Taking his turn

Strong safety Terrell Edmunds could be perceived as an unlikely hero against Denver, but only if you pay more attention to the stat sheet than the way the Steelers play defense.

"You saw that we love to blitz," outside linebacker T.J. Watt emphasized after Edmunds' sack of Broncos backup quarterback Jeff Driskel on fourth-and-2 from the Steelers' 15-yard line with 1:51 left in the fourth quarter preserved a 26-21 triumph on Sunday afternoon at Heinz Field. "If you watch us week in and week out, it doesn't matter what year it is, we blitz. One of our assets is that you have no idea where it's coming from, who it is. We can send anybody.

"That's the great thing about this defense, we play fast, we play technically sound but we definitely want to play better than we did today."

The sack was the second of Edmunds' 34-game NFL career (33 starts), and first since 2018.

He isn't normally the splashiest of Steelers' defenders, but Edmunds maintained he's always ready if his number is called.

"Man, it felt great," he said. "I knew I could do it. I'm just still out here, I'm going hard every day in practice, and when the time presents itself go out and make a play.

"My teammates, they know I can make a play. We're playing our football and anyone on our defense can make a play anytime. That time it was me, thankful for it."

Edmunds blitzed off the left edge of the Steelers' defense and got to Driskel without being blocked and registered the Steelers' seventh sack on the afternoon.

"We're capable of bringing anybody except the field (wide-side) corner," head coach Mike Tomlin explained. "That's kind of our philosophical approach, we're a blitz group.

"It's tough to bring the field corner because of the distance he plays from but anybody else is capable of coming and that's just the code we live by."

A MATTER OF TRUST: Quarterback Ben Roethlisberger threw for 311 yards and two touchdowns and had a passer rating of 98.7, but wasn't pleased with his performance.

"I just didn't play well enough," he insisted.

Roethlisberger's day also included an interception ("never should have happened"), a dropped interception in the end zone by Broncos rookie cornerback Michael Ojemudia, and a touchdown pass to wide receiver Diontae Johnson that Roethlisberger said "wasn't a very good throw."

Also bothering Roethlisberger was the Steelers' 2-for-12 success rate on third downs (17 percent; they were 2-for-11 before a kneel-down on the game's final snap).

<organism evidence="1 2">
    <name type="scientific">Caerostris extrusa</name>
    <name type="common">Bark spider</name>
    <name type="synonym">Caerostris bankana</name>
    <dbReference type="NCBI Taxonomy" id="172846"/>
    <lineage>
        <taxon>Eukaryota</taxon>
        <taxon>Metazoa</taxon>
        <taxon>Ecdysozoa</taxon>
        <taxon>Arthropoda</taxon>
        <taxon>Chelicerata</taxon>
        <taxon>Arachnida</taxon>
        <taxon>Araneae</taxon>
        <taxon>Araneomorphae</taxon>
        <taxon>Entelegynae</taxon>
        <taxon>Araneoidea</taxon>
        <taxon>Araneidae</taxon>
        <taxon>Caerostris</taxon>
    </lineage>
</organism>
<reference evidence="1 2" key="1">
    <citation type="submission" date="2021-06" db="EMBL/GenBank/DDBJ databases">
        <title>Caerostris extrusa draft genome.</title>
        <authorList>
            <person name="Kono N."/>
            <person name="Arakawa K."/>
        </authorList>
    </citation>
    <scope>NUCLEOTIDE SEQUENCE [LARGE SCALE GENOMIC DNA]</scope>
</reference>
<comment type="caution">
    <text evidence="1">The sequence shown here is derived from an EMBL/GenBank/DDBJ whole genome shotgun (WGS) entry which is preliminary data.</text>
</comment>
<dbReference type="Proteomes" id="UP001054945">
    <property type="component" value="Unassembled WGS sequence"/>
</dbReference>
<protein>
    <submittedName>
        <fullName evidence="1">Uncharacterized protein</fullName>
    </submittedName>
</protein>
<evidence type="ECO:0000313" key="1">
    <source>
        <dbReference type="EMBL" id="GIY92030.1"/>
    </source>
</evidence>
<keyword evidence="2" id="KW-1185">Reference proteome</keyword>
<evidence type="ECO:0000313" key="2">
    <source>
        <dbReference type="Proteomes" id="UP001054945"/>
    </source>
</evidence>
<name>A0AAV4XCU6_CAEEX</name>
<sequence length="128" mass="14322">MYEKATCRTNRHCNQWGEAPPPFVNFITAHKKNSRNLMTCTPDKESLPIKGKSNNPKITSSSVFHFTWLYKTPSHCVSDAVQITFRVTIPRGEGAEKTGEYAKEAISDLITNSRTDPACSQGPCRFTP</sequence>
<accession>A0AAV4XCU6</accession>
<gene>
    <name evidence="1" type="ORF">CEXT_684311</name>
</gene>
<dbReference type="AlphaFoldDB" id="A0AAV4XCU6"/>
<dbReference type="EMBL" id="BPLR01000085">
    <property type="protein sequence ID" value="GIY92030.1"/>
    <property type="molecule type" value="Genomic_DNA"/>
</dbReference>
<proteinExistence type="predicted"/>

"I just have to trust myself and trust my guys," Roethlisberger said. "They're in the spots they're supposed to be. Sometimes, you have to make an anticipatory throw and I didn't do that well enough.

"I didn't connect with guys when they were open."

SIDELINE MASTERY: Second-round wide receiver Chase Claypool has gone 2-for-2 at keeping himself in bounds while in the process of making difficult catches look easy.

In the regular-season opener at New York, a toe-tap finished off a leaping, 28-yard reception.

Against Denver, Claypool ran under a deep ball from Roethlisberger and then walked a tightrope along the sideline for a couple of strides while in the process of sprinting the final 47 yards on what became an 84-yard, catch-and-run touchdown.

Such plays aren't happening by accident.

"I think that's something I've worked on for the last eight years, I'd say," Claypool offered. "From the beginning of high school to now, just kinda going through little drills that you have to be aware where your feet are because having your toe on the sideline or not on the sideline can change the outcome of a game.

"I know how important that is so I've been working on that quite a bit. Now, it's kinda coming natural to me."

FLAG DAY: Six of the 10 penalties the Steelers incurred were defensive fouls for pass interference (four), roughing the passer (one) and a horse-collar tackle (one).

Cornerback Joe Haden, who has been called for pass interference in consecutive games, is of the opinion such calls are in the eye of the beholder.

"Some of those, you know, I think some of the calls, they were just bang-bang," he said. "A lot of them we weren't really trying to get as physical. I feel like a lot of them were just bang-bang calls, they couldn't have called it or sometimes they will call it. Our coaches even told us, 'Man, just keep playing the way you're playing.'

"Sometimes, those bang-bangs don't go your way, but we still want people to try to be body on a body in close coverage. We'll watch the tape and see how we can kinda try to avoid a couple more of those."

Game action photos from the Steelers' Week 2 game against the Denver Broncos at Heinz Field

HAVING A BALL: Roethlisberger provided a memento for right guard Kevin Dotson to commemorate the rookie's first career start.

"We were excited for him," Roethlisberger said. "I mean, the young man grew up a Steelers fan. I know he told me his dad watches in his man cave upstairs, won't let anyone bother him.

"I was just so happy that he got out there and got to play. I gave him the ball afterwards and told him to give it to his old man."